Stories: The Start and a Field Trip

 I have always loved telling stories...

From the time I was barely old enough to talk, my mom and dad told me I could be found standing on a rock, trying to draw a crowd, telling stories out of the kids’ bible. As I grew older the stories I loved most were those of our family heroes; my aunts, uncles parents and grandparents. I lived for stories of old sports stars, gritty and tough in the face of insurmountable odds and triumphant in the most unlikely of circumstances. Today, though, I want to begin the process of telling a different story, one infinitely more consequential than anything I’ve ever come across.

As this story begins one thing must be noted: this is not the whole truth. The circumstances of the subjects of these stories are often impossibly dire. This fact being acknowledged, the dignity of the poor and marginalized who will have a small snippet of their lives described in our writings for the coming year will be paramount. To dive detail by detail into the challenges of the children and families we meet may constitute the complete truth, but it seems to me these folks have enough on their plate. We will also try to avoid trivializing the challenges of the poor by acting as if they do not exist. It will be a delicate tightrope and I’ll be far from perfect, but if you take the time to read this can rest assured these things will be at the forefront of our minds. A nun I have met and become very fond of described the difficulties of conveying the situations of those we meet this way: “The poverty here is impossible to describe. You can try to tell people at home, but it must be seen to be believed.” We then remarked on the immense resolve of the children we encounter and their unbridled joy at the little things in life.

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That joy is what we’ll try keep our focus on.

Laura and I had no idea what to expect. We had only been in South Africa a few days and were still trying to figure out what time to wake up in the morning. We hadn’t begun to appreciate all the work being done here as much as we had been trying to drag our jet lagged bodies wherever we were supposed to be when we were supposed to be there. Laura and I were ecstatic, nonetheless, when we were invited to help chaperone a field trip to the Johannesburg Zoo for the children of Lerato Educational Centre, a school run by Salesian sisters in the informal settlement of Jackson’s drift just outside the city.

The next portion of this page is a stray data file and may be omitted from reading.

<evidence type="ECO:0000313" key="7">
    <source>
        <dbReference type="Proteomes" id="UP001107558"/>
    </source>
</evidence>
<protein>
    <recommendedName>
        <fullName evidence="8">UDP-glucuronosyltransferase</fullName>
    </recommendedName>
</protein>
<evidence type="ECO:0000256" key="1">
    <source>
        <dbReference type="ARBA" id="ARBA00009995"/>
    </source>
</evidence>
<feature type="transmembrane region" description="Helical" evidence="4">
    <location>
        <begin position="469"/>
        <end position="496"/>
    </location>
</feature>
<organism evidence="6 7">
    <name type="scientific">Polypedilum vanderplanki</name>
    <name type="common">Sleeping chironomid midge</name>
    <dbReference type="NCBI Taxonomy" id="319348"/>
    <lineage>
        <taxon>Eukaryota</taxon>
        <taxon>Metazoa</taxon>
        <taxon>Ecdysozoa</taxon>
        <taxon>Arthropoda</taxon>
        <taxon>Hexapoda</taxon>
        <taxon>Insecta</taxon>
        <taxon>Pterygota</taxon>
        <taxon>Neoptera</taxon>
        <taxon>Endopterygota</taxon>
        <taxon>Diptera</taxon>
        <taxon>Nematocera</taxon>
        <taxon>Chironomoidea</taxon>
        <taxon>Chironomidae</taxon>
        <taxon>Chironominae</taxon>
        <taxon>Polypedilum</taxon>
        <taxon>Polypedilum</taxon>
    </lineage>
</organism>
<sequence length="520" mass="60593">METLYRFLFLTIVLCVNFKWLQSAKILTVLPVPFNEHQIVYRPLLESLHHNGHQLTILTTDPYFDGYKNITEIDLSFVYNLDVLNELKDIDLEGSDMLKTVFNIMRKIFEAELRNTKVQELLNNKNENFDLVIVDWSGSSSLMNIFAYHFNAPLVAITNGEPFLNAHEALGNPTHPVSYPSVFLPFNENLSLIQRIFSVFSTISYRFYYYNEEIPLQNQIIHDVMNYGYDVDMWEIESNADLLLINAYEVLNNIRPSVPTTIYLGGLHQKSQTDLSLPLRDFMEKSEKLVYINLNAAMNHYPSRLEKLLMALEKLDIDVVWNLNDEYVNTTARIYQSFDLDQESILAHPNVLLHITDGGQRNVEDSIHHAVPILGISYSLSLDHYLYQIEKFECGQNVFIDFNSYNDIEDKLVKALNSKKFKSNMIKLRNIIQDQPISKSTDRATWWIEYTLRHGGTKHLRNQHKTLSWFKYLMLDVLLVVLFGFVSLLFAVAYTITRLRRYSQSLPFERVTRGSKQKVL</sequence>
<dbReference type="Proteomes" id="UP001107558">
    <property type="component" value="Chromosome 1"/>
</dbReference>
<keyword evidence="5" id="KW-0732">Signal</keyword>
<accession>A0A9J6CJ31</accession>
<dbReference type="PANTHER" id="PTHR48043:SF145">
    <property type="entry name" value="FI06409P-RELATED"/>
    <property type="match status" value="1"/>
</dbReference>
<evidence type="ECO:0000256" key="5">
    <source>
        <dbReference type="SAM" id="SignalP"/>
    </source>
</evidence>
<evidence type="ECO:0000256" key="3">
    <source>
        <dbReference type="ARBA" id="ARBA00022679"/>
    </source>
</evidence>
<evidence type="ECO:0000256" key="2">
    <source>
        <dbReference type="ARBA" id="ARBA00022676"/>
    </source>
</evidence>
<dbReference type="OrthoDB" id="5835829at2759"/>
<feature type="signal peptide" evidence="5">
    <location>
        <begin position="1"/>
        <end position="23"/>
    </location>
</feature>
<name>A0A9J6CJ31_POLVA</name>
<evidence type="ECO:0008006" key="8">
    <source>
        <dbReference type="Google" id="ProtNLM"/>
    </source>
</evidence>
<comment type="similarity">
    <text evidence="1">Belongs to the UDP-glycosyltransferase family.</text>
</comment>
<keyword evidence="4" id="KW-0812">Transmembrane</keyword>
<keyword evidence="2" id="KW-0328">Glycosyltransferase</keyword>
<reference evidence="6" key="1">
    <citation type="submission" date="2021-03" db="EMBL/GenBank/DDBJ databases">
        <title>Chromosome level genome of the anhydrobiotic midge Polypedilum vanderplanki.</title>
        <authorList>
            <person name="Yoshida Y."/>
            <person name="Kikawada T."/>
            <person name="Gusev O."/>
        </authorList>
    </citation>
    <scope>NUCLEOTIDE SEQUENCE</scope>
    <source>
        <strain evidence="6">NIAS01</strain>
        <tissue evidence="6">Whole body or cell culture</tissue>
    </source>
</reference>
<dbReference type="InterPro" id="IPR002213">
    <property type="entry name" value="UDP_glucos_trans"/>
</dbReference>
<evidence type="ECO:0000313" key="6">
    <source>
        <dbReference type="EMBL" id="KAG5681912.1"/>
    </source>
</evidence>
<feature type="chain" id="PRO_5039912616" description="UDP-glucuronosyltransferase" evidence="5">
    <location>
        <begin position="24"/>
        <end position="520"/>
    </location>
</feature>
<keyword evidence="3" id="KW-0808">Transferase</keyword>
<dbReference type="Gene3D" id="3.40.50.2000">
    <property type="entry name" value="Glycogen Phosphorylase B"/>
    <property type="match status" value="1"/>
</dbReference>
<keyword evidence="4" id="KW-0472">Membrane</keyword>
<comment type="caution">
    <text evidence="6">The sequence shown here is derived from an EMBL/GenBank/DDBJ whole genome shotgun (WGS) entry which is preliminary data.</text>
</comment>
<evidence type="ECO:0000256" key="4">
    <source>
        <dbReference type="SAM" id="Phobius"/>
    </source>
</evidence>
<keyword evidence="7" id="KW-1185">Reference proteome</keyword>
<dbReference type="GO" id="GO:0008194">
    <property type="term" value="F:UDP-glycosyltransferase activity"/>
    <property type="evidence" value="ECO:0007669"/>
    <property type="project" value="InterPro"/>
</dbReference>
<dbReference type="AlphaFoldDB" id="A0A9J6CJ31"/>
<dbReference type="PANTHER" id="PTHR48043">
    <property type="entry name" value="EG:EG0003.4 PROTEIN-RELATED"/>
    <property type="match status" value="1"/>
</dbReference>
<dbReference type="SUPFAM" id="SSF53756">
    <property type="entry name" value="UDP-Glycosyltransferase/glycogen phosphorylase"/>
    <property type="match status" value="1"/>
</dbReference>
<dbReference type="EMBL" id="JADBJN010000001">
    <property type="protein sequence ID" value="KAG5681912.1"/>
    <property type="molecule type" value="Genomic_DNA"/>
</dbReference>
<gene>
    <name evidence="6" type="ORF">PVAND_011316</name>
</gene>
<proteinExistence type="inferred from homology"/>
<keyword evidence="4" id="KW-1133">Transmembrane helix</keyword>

e could not have envisioned what lay ahead. From the second we set foot on that bus bound for Joburg, we were treated to an all day festival of pure joy. The day began, and the whole trip to the zoo was filled, with song. It takes all of five minutes of being in Africa to figure out that everything in daily life is ordered around music. There were songs for the beautiful scenery, there were lively versions of Christmas carols, and there were even songs for passing another bus. (That was actually more like a scream “Passiet, Passiet” followed by indecipherable -at least to us- Zulu.)

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When the kids weren’t busy singing they were busy talking to us, begging us to take pictures and acting on their complete fascination with the hair on our arms and on our heads. The question that followed the rubbing of our arms caught us slightly off guard "Teacher, why did God make you like that?” We had plenty of laughs on that note. From the moment we arrived we received the honorary title “Teacher” and had new friends following our every move.

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As we moved through the zoo the kids soaked it all in. They ran from one exhibit to the next. They marveled at snakes, oohed and aahed at giraffes and tried to talk to monkeys. Through their excitement they somehow resisted the nearly irresistible urge to chase the free roaming peacocks.

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When lunchtime had come and gone, kids and a couple of chaperones wandered off to the neighboring exhibits for a few minutes before the call for ice cream went out and the floodgates opened for a track meet back to our meeting spot. The day ended with a new game for the children… Duck, duck goose. There again the joy was on full display. Life is good when all you want is to be the goose.

On the way home, surrounded by song, I pondered the day we had. I marveled at the kids we were around and wondered why their upbringing was laced with a title wave of challenges I never had. I wondered what they were going home to. I wondered how their parents got them looking so excellent without access to running water, not to mention indoor plumbing. Then I thought of a fact my nun friend had shared with me earlier that day. 40 households of the children who attend Lerato are headed by the children themselves. I wondered which of the children I sat next to were orphans. I thought about them getting their siblings ready for school the next morning, and how fast they would be forced to grow up. I thought about where those kids might be without the staff, sisters and benefactors at Lerato Educational Centre.

Suddenly my thoughts were interrupted. “Teacher”, asked one of my new friends, “will you be back to see us?” I grinned and gave a thumbs up. “Absolutely.”

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To read more about the good work happening at Lerato, click here.